are designed for use only by developers and generate HUGE amounts
           of log data, most of which is extremely cryptic.

           Note that specifying this parameter here will override the log
           level parameter in the smb.conf file.

       -V|--version
           Prints the program version number.

       -s|--configfile=<configuration file>
           The file specified contains the configuration details required by
           the server. The information in this file includes server-specific
           information such as what printcap file to use, as well as
           descriptions of all the services that the server is to provide. See
           smb.conf for more information. The default configuration file name
           is determined at compile time.

       -l|--log-basename=logdirectory
           Base directory name for log/debug files. The extension ".progname"
           will be appended (e.g. log.smbclient, log.smbd, etc...). The log
           file is never removed by the client.

       --option=<name>=<value>
           Set the smb.conf(5) option "<name>" to value "<value>" from the
           command line. This overrides compiled-in defaults and options read
           from the configuration file.

       -?|--help
           Print a summary of command line options.

       --usage
           Display brief usage message.

FILES
       /etc/rc
           or whatever initialization script your system uses.

           If running the server as a daemon at startup, this file will need
           to contain an appropriate startup sequence for the server.

       /etc/services
           If running the server via the meta-daemon inetd, this file must
           contain a mapping of service name (e.g., netbios-ssn) to service
           port (e.g., 139) and protocol type (e.g., tcp).

       /usr/local/samba/lib/smb.conf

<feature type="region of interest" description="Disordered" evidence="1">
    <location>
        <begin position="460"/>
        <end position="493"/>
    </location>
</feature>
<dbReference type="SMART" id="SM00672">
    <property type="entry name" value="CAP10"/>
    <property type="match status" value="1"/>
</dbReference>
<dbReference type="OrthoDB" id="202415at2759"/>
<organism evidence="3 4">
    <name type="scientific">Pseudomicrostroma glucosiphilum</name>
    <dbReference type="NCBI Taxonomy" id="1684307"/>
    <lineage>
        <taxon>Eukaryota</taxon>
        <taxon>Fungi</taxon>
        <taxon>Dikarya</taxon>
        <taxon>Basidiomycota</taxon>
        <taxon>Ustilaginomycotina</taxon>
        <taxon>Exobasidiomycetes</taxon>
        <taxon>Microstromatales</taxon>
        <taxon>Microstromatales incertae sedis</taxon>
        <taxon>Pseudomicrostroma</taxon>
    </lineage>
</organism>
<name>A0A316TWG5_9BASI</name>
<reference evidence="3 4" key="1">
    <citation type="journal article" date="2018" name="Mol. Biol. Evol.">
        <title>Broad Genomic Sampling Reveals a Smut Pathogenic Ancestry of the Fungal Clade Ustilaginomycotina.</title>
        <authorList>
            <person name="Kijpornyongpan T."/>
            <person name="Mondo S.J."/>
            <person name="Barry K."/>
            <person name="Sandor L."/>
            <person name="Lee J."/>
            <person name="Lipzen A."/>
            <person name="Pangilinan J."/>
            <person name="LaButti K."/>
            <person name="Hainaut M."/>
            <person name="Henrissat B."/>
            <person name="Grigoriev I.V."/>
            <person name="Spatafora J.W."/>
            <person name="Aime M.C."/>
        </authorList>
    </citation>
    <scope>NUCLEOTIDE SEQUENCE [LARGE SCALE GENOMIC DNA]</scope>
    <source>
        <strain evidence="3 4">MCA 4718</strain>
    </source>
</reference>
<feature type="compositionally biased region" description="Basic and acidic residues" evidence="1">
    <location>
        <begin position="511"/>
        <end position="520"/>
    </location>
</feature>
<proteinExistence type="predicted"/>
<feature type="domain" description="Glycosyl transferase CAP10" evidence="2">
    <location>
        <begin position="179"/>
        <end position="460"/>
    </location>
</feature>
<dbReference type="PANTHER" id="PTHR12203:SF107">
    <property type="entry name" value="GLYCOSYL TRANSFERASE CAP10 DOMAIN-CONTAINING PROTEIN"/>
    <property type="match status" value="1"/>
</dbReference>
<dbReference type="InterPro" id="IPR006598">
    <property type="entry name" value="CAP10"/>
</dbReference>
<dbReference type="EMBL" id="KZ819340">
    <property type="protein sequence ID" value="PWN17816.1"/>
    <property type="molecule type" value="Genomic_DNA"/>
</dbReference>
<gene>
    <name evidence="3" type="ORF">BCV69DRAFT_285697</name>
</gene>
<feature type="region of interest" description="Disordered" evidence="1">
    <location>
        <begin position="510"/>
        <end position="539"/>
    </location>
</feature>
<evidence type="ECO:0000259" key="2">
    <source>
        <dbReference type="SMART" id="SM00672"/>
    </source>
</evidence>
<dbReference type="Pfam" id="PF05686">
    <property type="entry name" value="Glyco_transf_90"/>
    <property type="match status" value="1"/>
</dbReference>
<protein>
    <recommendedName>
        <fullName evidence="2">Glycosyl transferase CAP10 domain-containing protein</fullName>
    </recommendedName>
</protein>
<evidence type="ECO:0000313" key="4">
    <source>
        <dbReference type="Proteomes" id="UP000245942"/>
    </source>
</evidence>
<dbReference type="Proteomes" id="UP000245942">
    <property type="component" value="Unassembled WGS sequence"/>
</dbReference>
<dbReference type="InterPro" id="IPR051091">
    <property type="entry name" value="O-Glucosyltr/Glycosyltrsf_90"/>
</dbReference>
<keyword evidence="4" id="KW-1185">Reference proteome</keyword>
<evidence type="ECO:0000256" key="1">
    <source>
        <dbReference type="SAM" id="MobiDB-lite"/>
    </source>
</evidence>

This is the default location of the smb.conf(5) server
           configuration file. Other common places that systems install this
           file are /usr/samba/lib/smb.conf and /etc/samba/smb.conf.

           This file describes all the services the server is to make
           available to clients. See smb.conf(5) for more information.

DIAGNOSTICS
       Most diagnostics issued by the server are logged in a specified log
       file. The log file name is specified at compile time, but may be
       overridden on the command line.

       The number and nature of diagnostics available depends on the debug
       level used by the server. If you have problems, set the debug level to
       3 and peruse the log files.

       Most messages are reasonably self-explanatory. Unfortunately, at the
       time this man page was created, there are too many diagnostics
       available in the source code to warrant describing each and every
       diagnostic. At this stage your best bet is still to grep the source
       code and inspect the conditions that gave rise to the diagnostics you
       are seeing.

VERSION
       This man page is part of version 4.9.3 of the Samba suite.


ATTRIBUTES
       See attributes(7) for descriptions of the following attributes:


       +---------------+-----------------------+
       |ATTRIBUTE TYPE |   ATTRIBUTE VALUE     |
       +---------------+-----------------------+
       |Availability   | service/network/samba |
       +---------------+-----------------------+
       |Stability      | Volatile              |
       +---------------+-----------------------+
SEE ALSO
       hosts_access(5) smb.conf(5), smbclient(8), samba-tool(8), smbd(8),
       nmbd(8), winbindd(1), and the Internet RFC's rfc1001.txt, rfc1002.txt.
       In addition the CIFS (formerly SMB) specification is available as a
       link from the Web page https://www.samba.org/cifs/.

AUTHOR
       The original Samba software and related utilities were created by
       Andrew Tridgell. Samba is now developed by the Samba Team as an Open
       Source project similar to the way the Linux kernel is developed.



NOTES
       This software was built from source available at
       https://github.com/oracle/solaris-userland.  The original community
       source was downloaded from
       https://download.samba.org/pub/samba/stable/samba-4.9.3.tar.gz

       Further information about this software can be found on the open source
       community website at http://www.samba.org/.



Samba 4.9.3                       01/24/2019                          SAMBA(8)